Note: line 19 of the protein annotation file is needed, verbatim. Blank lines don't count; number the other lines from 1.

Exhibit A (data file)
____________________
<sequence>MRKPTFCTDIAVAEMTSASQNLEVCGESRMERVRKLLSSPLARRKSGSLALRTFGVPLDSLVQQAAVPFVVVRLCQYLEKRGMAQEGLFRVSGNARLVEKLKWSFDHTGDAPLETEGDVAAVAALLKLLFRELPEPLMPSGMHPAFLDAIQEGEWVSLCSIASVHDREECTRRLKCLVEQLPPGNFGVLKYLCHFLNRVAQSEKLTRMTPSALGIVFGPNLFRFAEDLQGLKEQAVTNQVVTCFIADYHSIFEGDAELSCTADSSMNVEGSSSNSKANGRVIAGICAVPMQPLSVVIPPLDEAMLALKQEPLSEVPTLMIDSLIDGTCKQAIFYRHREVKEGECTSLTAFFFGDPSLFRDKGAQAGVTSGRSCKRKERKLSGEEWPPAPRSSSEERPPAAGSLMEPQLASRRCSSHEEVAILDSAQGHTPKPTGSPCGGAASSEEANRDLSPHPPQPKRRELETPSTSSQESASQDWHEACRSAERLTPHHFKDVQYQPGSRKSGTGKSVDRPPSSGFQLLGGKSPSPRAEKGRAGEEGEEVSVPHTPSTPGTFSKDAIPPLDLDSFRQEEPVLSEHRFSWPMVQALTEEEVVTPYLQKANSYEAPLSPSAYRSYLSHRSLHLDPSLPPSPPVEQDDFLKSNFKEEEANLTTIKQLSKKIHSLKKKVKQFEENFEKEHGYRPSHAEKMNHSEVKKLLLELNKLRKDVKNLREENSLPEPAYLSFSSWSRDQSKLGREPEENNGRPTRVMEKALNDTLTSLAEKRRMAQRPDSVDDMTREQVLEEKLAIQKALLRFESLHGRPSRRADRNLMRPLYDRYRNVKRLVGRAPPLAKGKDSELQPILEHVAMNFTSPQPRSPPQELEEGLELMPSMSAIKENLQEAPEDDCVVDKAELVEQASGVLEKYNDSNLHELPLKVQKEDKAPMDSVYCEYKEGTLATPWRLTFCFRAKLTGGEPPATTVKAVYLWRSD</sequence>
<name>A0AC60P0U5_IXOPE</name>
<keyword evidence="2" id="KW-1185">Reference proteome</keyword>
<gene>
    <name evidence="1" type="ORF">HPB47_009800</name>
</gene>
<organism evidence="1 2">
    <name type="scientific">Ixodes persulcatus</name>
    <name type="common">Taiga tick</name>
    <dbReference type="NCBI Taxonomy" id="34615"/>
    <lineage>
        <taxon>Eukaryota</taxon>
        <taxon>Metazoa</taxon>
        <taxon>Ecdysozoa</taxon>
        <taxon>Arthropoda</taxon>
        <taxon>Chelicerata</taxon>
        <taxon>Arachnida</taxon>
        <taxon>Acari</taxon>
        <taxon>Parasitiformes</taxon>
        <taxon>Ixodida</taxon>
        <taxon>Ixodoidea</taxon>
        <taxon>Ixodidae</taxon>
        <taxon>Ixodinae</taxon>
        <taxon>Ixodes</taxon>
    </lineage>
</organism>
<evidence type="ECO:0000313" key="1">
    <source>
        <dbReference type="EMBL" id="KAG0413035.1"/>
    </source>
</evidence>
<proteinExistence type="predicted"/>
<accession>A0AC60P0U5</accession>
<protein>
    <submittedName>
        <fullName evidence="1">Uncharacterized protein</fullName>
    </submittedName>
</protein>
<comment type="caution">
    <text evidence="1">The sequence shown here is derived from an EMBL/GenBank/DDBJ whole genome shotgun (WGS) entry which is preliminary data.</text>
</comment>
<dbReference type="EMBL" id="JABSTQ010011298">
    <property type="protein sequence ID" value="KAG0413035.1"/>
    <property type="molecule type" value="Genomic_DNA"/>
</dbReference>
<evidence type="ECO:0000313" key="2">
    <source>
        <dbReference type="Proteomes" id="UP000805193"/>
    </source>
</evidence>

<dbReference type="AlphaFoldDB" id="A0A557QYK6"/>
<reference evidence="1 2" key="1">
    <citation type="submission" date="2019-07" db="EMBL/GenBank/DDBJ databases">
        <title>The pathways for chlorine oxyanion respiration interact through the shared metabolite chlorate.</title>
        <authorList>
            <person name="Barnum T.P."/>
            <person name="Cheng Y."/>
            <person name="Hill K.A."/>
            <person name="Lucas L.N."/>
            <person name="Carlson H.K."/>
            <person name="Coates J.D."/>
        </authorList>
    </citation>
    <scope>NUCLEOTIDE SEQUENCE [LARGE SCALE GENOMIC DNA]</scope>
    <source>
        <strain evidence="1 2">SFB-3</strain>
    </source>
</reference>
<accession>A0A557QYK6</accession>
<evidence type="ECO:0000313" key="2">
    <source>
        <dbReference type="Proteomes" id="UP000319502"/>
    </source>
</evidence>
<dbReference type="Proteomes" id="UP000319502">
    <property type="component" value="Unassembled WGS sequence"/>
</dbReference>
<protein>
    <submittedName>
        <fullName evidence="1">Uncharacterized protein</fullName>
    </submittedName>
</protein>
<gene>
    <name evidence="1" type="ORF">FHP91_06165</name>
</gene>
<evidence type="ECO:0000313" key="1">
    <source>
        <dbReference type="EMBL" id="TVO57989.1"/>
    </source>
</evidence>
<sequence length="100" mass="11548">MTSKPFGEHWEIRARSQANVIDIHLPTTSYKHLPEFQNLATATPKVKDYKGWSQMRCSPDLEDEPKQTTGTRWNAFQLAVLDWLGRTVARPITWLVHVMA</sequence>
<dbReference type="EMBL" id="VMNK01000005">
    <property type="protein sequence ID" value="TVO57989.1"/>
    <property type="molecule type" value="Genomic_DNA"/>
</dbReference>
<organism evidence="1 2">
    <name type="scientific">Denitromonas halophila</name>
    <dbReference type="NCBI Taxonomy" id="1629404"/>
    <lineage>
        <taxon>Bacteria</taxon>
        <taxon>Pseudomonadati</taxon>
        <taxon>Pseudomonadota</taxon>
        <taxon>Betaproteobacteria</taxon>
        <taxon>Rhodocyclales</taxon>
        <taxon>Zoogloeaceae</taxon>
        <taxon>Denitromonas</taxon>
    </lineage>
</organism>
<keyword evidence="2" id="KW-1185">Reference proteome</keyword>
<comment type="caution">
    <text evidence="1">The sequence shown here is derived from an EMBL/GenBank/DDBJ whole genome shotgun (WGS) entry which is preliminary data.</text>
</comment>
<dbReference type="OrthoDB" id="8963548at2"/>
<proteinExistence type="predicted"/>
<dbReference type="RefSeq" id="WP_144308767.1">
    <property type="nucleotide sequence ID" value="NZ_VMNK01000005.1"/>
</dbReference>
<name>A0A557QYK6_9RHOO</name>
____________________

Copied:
        <taxon>Parasitiformes</taxon>